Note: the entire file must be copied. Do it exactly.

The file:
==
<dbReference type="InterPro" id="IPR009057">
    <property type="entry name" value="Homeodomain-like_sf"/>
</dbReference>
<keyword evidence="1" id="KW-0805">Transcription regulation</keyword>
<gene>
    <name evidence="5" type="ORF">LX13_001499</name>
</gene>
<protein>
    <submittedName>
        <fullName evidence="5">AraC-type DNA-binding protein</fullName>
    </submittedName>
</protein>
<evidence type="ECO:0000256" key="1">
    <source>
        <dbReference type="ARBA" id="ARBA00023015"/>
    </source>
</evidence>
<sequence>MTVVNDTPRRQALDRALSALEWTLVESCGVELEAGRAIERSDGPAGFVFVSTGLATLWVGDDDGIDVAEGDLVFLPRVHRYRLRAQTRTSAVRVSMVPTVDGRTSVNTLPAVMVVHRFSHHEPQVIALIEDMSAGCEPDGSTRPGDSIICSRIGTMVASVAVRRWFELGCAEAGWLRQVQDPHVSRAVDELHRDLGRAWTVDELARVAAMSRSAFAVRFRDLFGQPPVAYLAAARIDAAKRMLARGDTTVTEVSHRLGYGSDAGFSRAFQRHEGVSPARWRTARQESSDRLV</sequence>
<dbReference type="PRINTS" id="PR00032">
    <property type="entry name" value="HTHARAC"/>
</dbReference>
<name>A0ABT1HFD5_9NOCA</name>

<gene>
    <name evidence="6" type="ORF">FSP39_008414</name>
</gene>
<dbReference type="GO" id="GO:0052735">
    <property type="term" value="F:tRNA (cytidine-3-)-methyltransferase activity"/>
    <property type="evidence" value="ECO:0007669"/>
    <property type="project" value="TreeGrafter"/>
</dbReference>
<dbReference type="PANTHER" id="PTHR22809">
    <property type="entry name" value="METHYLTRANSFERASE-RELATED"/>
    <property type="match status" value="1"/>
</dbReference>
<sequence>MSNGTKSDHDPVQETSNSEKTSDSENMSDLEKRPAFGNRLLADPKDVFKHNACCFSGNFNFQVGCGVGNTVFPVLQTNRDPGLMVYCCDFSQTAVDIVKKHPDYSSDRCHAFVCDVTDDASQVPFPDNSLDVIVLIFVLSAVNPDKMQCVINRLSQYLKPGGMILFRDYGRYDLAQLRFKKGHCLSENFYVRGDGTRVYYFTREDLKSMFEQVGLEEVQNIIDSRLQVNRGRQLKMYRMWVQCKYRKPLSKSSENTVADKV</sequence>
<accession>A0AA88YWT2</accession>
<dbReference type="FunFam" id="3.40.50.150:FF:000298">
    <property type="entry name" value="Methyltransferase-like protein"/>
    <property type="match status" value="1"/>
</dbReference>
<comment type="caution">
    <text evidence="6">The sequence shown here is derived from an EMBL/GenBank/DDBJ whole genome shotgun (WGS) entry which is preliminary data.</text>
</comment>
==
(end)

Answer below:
<dbReference type="InterPro" id="IPR009057">
    <property type="entry name" value="Homeodomain-like_sf"/>
</dbReference>
<keyword evidence="1" id="KW-0805">Transcription regulation</keyword>
<gene>
    <name evidence="5" type="ORF">LX13_001499</name>
</gene>
<protein>
    <submittedName>
        <fullName evidence="5">AraC-type DNA-binding protein</fullName>
    </submittedName>
</protein>
<evidence type="ECO:0000256" key="1">
    <source>
        <dbReference type="ARBA" id="ARBA00023015"/>
    </source>
</evidence>
<sequence>MTVVNDTPRRQALDRALSALEWTLVESCGVELEAGRAIERSDGPAGFVFVSTGLATLWVGDDDGIDVAEGDLVFLPRVHRYRLRAQTRTSAVRVSMVPTVDGRTSVNTLPAVMVVHRFSHHEPQVIALIEDMSAGCEPDGSTRPGDSIICSRIGTMVASVAVRRWFELGCAEAGWLRQVQDPHVSRAVDELHRDLGRAWTVDELARVAAMSRSAFAVRFRDLFGQPPVAYLAAARIDAAKRMLARGDTTVTEVSHRLGYGSDAGFSRAFQRHEGVSPARWRTARQESSDRLV</sequence>
<dbReference type="PRINTS" id="PR00032">
    <property type="entry name" value="HTHARAC"/>
</dbReference>
<name>A0ABT1HFD5_9NOCA</name>

<gene>
    <name evidence="6" type="ORF">FSP39_008414</name>
</gene>
<dbReference type="GO" id="GO:0052735">
    <property type="term" value="F:tRNA (cytidine-3-)-methyltransferase activity"/>
    <property type="evidence" value="ECO:0007669"/>
    <property type="project" value="TreeGrafter"/>
</dbReference>
<dbReference type="PANTHER" id="PTHR22809">
    <property type="entry name" value="METHYLTRANSFERASE-RELATED"/>
    <property type="match status" value="1"/>
</dbReference>
<sequence>MSNGTKSDHDPVQETSNSEKTSDSENMSDLEKRPAFGNRLLADPKDVFKHNACCFSGNFNFQVGCGVGNTVFPVLQTNRDPGLMVYCCDFSQTAVDIVKKHPDYSSDRCHAFVCDVTDDASQVPFPDNSLDVIVLIFVLSAVNPDKMQCVINRLSQYLKPGGMILFRDYGRYDLAQLRFKKGHCLSENFYVRGDGTRVYYFTREDLKSMFEQVGLEEVQNIIDSRLQVNRGRQLKMYRMWVQCKYRKPLSKSSENTVADKV</sequence>
<accession>A0AA88YWT2</accession>
<dbReference type="FunFam" id="3.40.50.150:FF:000298">
    <property type="entry name" value="Methyltransferase-like protein"/>
    <property type="match status" value="1"/>
</dbReference>
<comment type="caution">
    <text evidence="6">The sequence shown here is derived from an EMBL/GenBank/DDBJ whole genome shotgun (WGS) entry which is preliminary data.</text>
</comment>